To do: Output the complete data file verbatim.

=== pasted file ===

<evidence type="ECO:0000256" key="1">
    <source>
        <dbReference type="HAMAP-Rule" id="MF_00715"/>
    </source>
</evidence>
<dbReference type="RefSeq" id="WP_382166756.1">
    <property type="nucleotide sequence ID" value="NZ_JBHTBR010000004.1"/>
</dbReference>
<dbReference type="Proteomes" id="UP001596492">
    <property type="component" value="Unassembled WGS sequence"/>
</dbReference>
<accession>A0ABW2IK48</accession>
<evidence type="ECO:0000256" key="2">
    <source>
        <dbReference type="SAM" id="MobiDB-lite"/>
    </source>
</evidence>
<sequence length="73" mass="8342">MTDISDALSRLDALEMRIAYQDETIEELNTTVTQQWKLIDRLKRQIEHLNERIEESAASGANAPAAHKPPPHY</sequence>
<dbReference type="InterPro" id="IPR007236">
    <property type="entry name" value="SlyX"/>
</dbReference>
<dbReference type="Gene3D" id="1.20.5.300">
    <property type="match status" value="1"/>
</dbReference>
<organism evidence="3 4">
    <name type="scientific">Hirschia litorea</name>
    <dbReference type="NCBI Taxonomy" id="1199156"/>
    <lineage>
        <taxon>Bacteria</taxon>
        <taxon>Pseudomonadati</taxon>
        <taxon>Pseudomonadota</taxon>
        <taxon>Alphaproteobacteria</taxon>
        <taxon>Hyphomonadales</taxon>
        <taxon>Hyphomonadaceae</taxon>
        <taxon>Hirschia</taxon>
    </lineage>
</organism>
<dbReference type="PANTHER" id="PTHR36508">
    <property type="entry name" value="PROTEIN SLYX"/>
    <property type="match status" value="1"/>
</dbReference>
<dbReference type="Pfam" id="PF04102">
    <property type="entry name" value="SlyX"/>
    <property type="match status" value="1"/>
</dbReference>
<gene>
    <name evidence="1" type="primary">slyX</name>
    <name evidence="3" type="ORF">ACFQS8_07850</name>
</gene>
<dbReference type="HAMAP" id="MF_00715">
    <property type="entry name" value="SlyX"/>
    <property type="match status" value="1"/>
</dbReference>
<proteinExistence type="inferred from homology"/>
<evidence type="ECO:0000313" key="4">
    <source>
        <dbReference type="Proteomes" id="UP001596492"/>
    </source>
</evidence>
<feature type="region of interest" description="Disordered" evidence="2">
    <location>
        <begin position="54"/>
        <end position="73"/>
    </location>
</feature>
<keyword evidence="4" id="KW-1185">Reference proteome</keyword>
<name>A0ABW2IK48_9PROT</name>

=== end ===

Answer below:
<evidence type="ECO:0000256" key="1">
    <source>
        <dbReference type="HAMAP-Rule" id="MF_00715"/>
    </source>
</evidence>
<dbReference type="RefSeq" id="WP_382166756.1">
    <property type="nucleotide sequence ID" value="NZ_JBHTBR010000004.1"/>
</dbReference>
<dbReference type="Proteomes" id="UP001596492">
    <property type="component" value="Unassembled WGS sequence"/>
</dbReference>
<accession>A0ABW2IK48</accession>
<evidence type="ECO:0000256" key="2">
    <source>
        <dbReference type="SAM" id="MobiDB-lite"/>
    </source>
</evidence>
<sequence length="73" mass="8342">MTDISDALSRLDALEMRIAYQDETIEELNTTVTQQWKLIDRLKRQIEHLNERIEESAASGANAPAAHKPPPHY</sequence>
<dbReference type="InterPro" id="IPR007236">
    <property type="entry name" value="SlyX"/>
</dbReference>
<dbReference type="Gene3D" id="1.20.5.300">
    <property type="match status" value="1"/>
</dbReference>
<organism evidence="3 4">
    <name type="scientific">Hirschia litorea</name>
    <dbReference type="NCBI Taxonomy" id="1199156"/>
    <lineage>
        <taxon>Bacteria</taxon>
        <taxon>Pseudomonadati</taxon>
        <taxon>Pseudomonadota</taxon>
        <taxon>Alphaproteobacteria</taxon>
        <taxon>Hyphomonadales</taxon>
        <taxon>Hyphomonadaceae</taxon>
        <taxon>Hirschia</taxon>
    </lineage>
</organism>
<dbReference type="PANTHER" id="PTHR36508">
    <property type="entry name" value="PROTEIN SLYX"/>
    <property type="match status" value="1"/>
</dbReference>
<dbReference type="Pfam" id="PF04102">
    <property type="entry name" value="SlyX"/>
    <property type="match status" value="1"/>
</dbReference>
<gene>
    <name evidence="1" type="primary">slyX</name>
    <name evidence="3" type="ORF">ACFQS8_07850</name>
</gene>
<dbReference type="HAMAP" id="MF_00715">
    <property type="entry name" value="SlyX"/>
    <property type="match status" value="1"/>
</dbReference>
<proteinExistence type="inferred from homology"/>
<evidence type="ECO:0000313" key="4">
    <source>
        <dbReference type="Proteomes" id="UP001596492"/>
    </source>
</evidence>
<feature type="region of interest" description="Disordered" evidence="2">
    <location>
        <begin position="54"/>
        <end position="73"/>
    </location>
</feature>
<keyword evidence="4" id="KW-1185">Reference proteome</keyword>
<name>A0ABW2IK48_9PROT</name>